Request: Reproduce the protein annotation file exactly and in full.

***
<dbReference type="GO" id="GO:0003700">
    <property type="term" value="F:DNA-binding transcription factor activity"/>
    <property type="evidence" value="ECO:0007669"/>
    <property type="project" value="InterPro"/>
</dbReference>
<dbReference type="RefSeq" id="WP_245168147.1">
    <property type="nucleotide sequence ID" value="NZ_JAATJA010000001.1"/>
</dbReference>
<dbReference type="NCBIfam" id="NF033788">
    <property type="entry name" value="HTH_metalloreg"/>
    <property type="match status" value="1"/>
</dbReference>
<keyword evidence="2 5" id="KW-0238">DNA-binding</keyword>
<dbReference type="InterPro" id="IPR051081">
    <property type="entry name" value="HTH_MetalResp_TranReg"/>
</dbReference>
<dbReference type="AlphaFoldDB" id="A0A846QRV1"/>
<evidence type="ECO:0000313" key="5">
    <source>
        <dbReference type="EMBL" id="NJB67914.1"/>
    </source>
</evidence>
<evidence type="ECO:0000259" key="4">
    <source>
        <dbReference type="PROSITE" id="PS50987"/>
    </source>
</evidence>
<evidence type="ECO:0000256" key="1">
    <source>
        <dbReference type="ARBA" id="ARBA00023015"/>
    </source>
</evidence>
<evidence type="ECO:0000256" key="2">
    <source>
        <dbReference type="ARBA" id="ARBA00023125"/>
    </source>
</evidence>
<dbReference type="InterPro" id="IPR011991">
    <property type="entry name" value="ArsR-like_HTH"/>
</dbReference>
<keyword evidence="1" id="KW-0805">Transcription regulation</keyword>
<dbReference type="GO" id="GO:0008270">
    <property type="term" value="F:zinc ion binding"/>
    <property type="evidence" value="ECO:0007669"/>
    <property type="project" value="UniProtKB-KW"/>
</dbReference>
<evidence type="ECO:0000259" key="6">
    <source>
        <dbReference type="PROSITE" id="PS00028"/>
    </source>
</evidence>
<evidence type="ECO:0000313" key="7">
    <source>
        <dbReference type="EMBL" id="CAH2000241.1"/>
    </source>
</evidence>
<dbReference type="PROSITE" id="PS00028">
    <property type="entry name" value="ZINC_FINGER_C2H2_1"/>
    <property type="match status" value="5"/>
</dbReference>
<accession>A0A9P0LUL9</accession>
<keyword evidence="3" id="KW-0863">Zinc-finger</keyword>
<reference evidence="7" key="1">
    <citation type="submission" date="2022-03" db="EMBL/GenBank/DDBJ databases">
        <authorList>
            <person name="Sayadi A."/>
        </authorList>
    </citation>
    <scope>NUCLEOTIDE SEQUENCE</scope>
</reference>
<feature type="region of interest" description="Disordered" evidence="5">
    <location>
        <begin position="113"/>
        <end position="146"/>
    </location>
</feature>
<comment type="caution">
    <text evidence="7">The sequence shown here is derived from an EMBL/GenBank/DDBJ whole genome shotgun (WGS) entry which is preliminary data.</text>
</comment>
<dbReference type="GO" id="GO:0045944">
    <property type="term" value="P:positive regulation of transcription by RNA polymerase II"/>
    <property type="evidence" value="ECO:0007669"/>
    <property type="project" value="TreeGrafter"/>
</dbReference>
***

<dbReference type="GO" id="GO:0003700">
    <property type="term" value="F:DNA-binding transcription factor activity"/>
    <property type="evidence" value="ECO:0007669"/>
    <property type="project" value="InterPro"/>
</dbReference>
<dbReference type="RefSeq" id="WP_245168147.1">
    <property type="nucleotide sequence ID" value="NZ_JAATJA010000001.1"/>
</dbReference>
<dbReference type="NCBIfam" id="NF033788">
    <property type="entry name" value="HTH_metalloreg"/>
    <property type="match status" value="1"/>
</dbReference>
<keyword evidence="2 5" id="KW-0238">DNA-binding</keyword>
<dbReference type="InterPro" id="IPR051081">
    <property type="entry name" value="HTH_MetalResp_TranReg"/>
</dbReference>
<dbReference type="AlphaFoldDB" id="A0A846QRV1"/>
<evidence type="ECO:0000313" key="5">
    <source>
        <dbReference type="EMBL" id="NJB67914.1"/>
    </source>
</evidence>
<evidence type="ECO:0000259" key="4">
    <source>
        <dbReference type="PROSITE" id="PS50987"/>
    </source>
</evidence>
<evidence type="ECO:0000256" key="1">
    <source>
        <dbReference type="ARBA" id="ARBA00023015"/>
    </source>
</evidence>
<evidence type="ECO:0000256" key="2">
    <source>
        <dbReference type="ARBA" id="ARBA00023125"/>
    </source>
</evidence>
<dbReference type="InterPro" id="IPR011991">
    <property type="entry name" value="ArsR-like_HTH"/>
</dbReference>
<keyword evidence="1" id="KW-0805">Transcription regulation</keyword>
<dbReference type="GO" id="GO:0008270">
    <property type="term" value="F:zinc ion binding"/>
    <property type="evidence" value="ECO:0007669"/>
    <property type="project" value="UniProtKB-KW"/>
</dbReference>
<evidence type="ECO:0000259" key="6">
    <source>
        <dbReference type="PROSITE" id="PS00028"/>
    </source>
</evidence>
<evidence type="ECO:0000313" key="7">
    <source>
        <dbReference type="EMBL" id="CAH2000241.1"/>
    </source>
</evidence>
<dbReference type="PROSITE" id="PS00028">
    <property type="entry name" value="ZINC_FINGER_C2H2_1"/>
    <property type="match status" value="5"/>
</dbReference>
<accession>A0A9P0LUL9</accession>
<keyword evidence="3" id="KW-0863">Zinc-finger</keyword>
<reference evidence="7" key="1">
    <citation type="submission" date="2022-03" db="EMBL/GenBank/DDBJ databases">
        <authorList>
            <person name="Sayadi A."/>
        </authorList>
    </citation>
    <scope>NUCLEOTIDE SEQUENCE</scope>
</reference>
<feature type="region of interest" description="Disordered" evidence="5">
    <location>
        <begin position="113"/>
        <end position="146"/>
    </location>
</feature>
<comment type="caution">
    <text evidence="7">The sequence shown here is derived from an EMBL/GenBank/DDBJ whole genome shotgun (WGS) entry which is preliminary data.</text>
</comment>
<dbReference type="GO" id="GO:0045944">
    <property type="term" value="P:positive regulation of transcription by RNA polymerase II"/>
    <property type="evidence" value="ECO:0007669"/>
    <property type="project" value="TreeGrafter"/>
</dbReference>